You can also create a java.util.Locale instance by using one of its constructors. The constructors are:

Locale(String language)

Locale(String language, String country)

Locale(String language, String country, String variant)

The language parameter should be a 2 or 3 letter ISO language code from the ISO 639 standard. You can also use a language subtag of up to 8 characters.

The country should be a 2 character ISO country cod from the ISO 3166 standard. Alternatively a UN M.49 character area code can be used.

The variant should be any valid BCP 47 variant of a language.

Here are a few examples:

Locale locale = new Locale("en");       // English language

Locale locale = new Locale("en", "UK"); // English language, United Kingdom
Locale locale = new Locale("en", "CA"); // English language, Canada

Locale Builder

From Java 7 you can use the Locale.Builder class to build a Locale instance. Here is an example:

Locale cLocale = new Locale.Builder().setLanguage("en")


The factory method Locale.forLanguageTag() can also be used to create a Locale instance. Here is an example:

Locale aLocale = Locale.forLanguageTag("en-US");

Using the Locale Instance

Once you have a Locale instance you can use it as input to other components that use a Locale to localize their functions. Here are a few examples:

Locale locale = new Locale("da", "DK");

ResourceBundle resourceBundle =
        ResourceBundle.getBundle("bundleName", locale);

This example creates a Locale representing the danish language in Denmark, and uses this Locale to obtain a ResourceBundle containing texts in danish.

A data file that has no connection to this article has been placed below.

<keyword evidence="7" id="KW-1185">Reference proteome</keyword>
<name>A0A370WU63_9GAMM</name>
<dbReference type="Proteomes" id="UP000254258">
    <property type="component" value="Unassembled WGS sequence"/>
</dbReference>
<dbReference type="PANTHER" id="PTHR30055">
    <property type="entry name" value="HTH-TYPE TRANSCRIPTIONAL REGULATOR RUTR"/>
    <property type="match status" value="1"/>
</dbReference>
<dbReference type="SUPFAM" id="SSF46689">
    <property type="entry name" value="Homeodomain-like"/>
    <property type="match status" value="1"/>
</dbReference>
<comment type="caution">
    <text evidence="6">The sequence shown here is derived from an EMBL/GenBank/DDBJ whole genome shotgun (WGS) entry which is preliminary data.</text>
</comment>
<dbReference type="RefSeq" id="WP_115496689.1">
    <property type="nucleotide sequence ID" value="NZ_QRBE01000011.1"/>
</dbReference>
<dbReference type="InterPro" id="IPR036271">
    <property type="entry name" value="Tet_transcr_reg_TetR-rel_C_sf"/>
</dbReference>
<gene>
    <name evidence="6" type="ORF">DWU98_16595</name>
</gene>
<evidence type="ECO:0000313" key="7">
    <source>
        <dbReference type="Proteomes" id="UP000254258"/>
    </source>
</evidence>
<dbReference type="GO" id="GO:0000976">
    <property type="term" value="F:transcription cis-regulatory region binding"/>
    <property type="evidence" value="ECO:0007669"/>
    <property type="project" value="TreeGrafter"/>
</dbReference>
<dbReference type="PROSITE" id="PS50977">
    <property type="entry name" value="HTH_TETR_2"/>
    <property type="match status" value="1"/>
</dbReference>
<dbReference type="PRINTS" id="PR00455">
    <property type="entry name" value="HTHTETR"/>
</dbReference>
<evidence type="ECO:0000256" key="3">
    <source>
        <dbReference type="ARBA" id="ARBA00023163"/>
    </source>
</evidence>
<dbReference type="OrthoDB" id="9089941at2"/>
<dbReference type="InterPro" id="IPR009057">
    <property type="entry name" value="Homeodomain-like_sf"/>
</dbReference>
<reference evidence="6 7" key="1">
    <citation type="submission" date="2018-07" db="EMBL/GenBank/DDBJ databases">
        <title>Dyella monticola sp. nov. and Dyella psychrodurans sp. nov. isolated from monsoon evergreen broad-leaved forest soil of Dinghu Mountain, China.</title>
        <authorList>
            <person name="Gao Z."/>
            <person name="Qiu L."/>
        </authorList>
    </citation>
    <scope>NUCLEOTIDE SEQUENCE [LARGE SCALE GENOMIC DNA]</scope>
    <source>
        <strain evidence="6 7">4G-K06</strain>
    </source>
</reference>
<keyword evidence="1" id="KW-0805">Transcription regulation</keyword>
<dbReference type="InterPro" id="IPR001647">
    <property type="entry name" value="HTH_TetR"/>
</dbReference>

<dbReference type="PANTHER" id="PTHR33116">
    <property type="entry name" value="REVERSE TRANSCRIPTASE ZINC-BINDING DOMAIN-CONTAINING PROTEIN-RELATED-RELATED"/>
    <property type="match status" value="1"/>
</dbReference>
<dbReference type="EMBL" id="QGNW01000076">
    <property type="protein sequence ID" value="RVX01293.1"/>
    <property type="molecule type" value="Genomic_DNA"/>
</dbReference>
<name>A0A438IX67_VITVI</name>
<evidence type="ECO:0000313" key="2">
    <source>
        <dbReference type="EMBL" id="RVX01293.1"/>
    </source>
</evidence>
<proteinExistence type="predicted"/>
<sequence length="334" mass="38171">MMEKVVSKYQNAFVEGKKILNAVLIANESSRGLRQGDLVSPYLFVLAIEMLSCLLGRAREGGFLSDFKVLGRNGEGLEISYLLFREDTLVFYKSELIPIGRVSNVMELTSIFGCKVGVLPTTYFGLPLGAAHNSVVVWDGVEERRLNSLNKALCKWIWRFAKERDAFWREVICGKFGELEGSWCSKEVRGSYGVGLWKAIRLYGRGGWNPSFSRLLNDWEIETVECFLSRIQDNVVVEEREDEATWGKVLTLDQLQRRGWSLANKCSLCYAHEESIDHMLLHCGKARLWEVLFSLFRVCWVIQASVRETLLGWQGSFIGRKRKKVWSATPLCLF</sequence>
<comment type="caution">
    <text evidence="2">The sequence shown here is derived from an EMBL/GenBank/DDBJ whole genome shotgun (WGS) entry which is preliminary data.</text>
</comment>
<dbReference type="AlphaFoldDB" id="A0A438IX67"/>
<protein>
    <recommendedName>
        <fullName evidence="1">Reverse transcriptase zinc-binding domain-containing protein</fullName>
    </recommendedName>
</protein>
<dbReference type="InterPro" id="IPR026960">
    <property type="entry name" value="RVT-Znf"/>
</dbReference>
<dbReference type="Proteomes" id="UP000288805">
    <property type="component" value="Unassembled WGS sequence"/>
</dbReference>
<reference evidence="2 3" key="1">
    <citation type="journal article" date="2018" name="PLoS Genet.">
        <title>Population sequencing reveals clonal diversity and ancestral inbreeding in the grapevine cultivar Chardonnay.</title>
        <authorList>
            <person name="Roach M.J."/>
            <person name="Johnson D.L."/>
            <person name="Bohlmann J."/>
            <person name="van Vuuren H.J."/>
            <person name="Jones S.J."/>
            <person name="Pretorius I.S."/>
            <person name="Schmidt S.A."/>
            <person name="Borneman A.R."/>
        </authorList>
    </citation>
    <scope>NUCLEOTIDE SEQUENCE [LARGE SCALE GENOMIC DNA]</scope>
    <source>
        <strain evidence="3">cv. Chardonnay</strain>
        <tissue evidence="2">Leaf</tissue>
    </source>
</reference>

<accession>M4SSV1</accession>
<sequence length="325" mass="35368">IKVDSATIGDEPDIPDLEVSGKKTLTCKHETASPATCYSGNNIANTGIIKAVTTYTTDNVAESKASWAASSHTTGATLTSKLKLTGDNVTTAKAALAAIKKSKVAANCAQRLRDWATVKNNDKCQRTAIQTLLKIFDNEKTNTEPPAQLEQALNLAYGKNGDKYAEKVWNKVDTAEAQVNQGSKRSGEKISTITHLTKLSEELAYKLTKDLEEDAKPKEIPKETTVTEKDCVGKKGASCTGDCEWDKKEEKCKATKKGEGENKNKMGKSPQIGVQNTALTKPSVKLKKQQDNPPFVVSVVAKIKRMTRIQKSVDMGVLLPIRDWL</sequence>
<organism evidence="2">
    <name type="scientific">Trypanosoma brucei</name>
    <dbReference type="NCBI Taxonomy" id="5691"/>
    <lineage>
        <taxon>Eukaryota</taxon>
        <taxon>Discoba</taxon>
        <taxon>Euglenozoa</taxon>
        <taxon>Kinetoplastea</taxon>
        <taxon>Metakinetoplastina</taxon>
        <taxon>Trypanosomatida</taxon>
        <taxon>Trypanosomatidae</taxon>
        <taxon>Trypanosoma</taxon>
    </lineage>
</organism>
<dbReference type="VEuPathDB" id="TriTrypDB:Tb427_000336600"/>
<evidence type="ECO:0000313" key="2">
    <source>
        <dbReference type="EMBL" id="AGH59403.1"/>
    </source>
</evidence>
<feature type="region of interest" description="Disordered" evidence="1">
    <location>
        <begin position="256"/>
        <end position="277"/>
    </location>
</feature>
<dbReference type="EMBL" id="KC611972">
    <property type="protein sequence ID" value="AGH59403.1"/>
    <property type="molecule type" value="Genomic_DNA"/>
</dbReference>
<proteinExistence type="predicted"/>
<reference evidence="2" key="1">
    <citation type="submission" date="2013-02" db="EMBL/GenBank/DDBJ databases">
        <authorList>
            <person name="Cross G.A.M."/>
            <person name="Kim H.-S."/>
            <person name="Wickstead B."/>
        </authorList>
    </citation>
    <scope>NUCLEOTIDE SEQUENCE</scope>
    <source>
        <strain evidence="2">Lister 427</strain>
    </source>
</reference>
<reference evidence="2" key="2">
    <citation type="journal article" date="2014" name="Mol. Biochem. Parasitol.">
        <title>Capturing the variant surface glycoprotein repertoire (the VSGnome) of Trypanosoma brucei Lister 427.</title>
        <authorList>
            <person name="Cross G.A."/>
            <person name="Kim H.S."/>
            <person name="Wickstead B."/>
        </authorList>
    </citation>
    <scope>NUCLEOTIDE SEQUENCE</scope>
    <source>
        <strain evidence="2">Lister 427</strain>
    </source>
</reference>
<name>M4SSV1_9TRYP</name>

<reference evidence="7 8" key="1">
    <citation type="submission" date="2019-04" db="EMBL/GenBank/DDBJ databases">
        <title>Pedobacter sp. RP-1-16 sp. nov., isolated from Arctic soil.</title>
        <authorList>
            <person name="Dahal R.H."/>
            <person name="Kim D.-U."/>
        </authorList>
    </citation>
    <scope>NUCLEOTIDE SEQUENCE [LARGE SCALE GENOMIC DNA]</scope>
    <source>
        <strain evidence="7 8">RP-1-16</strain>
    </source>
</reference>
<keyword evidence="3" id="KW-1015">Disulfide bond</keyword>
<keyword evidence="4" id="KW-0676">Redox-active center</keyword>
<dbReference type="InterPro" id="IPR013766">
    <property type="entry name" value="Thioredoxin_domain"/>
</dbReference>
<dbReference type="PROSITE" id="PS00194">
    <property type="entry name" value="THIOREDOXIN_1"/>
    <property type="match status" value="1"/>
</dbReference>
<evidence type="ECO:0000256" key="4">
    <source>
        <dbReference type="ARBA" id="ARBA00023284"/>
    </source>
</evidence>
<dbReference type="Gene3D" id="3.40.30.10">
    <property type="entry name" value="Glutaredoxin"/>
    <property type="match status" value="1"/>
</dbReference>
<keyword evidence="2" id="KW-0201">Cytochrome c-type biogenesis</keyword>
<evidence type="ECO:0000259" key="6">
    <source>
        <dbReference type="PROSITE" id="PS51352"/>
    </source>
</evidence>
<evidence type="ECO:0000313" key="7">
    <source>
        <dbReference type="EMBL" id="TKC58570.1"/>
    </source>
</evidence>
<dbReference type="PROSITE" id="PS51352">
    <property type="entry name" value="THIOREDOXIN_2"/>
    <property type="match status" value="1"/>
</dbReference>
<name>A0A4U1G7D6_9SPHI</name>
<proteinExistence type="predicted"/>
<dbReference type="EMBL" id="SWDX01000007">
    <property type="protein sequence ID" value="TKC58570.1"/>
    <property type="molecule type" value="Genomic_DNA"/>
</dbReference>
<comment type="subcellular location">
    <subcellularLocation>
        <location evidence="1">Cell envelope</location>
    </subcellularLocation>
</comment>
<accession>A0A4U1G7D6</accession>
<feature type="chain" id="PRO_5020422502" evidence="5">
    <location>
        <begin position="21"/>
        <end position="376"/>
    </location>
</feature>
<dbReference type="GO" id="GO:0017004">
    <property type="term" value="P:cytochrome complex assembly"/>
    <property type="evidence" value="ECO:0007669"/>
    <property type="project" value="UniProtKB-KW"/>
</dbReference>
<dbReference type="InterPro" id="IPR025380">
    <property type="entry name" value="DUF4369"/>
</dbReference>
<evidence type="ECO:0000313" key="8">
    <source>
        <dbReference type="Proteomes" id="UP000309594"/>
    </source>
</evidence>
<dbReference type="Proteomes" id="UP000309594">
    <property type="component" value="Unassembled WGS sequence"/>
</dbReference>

The ResourceBundle class is covered in more detail in the text about the ResourceBundle class.

Locale Criticism

The idea of a Locale is to represent a certain language and a set of formatting of numbers and dates related to that language and possibly a country or region. However, the language, number and date formatting a user wants, may not be related to what country or region they live in.

For instance, If I am Danish but live in Spain and use a spanish netbank, that netbank may not be able to show Danish language. So, I may choose the second best language, which for me is English. Even if the netbank had Danish language, I may still, however, prefer English formatting of numbers, because being a programmer, that is the number formatting I am used to. Additionally, being a Spanish bank account, the saldo should be shown in euro. Not in GBP or DKK (Danish Kroner).

If I travel a lot I may prefer to display date and time of an application in the local time, or home time, depending on what I am trying to do. For instance, if I need to catch a train locally, I may want local time. But if I am phoning home to my family, I may want to be able to see what time it is where they are.

Finally, I may want to show how a given application works to a person who doesn't speak the language that my application is localized to (e.g. English or Danish), so I may want to temporarily change language to e.g. Spanish or German.

All in all, it doesn't make sense to try to tie too many localization settings to the language, country or region of a user. Let the user choose what language, time zone, what number formatting and date formatting to use etc. Make it changeable too, and independently of each other. Do not tie it to the home country of the user.

Jakob Jenkov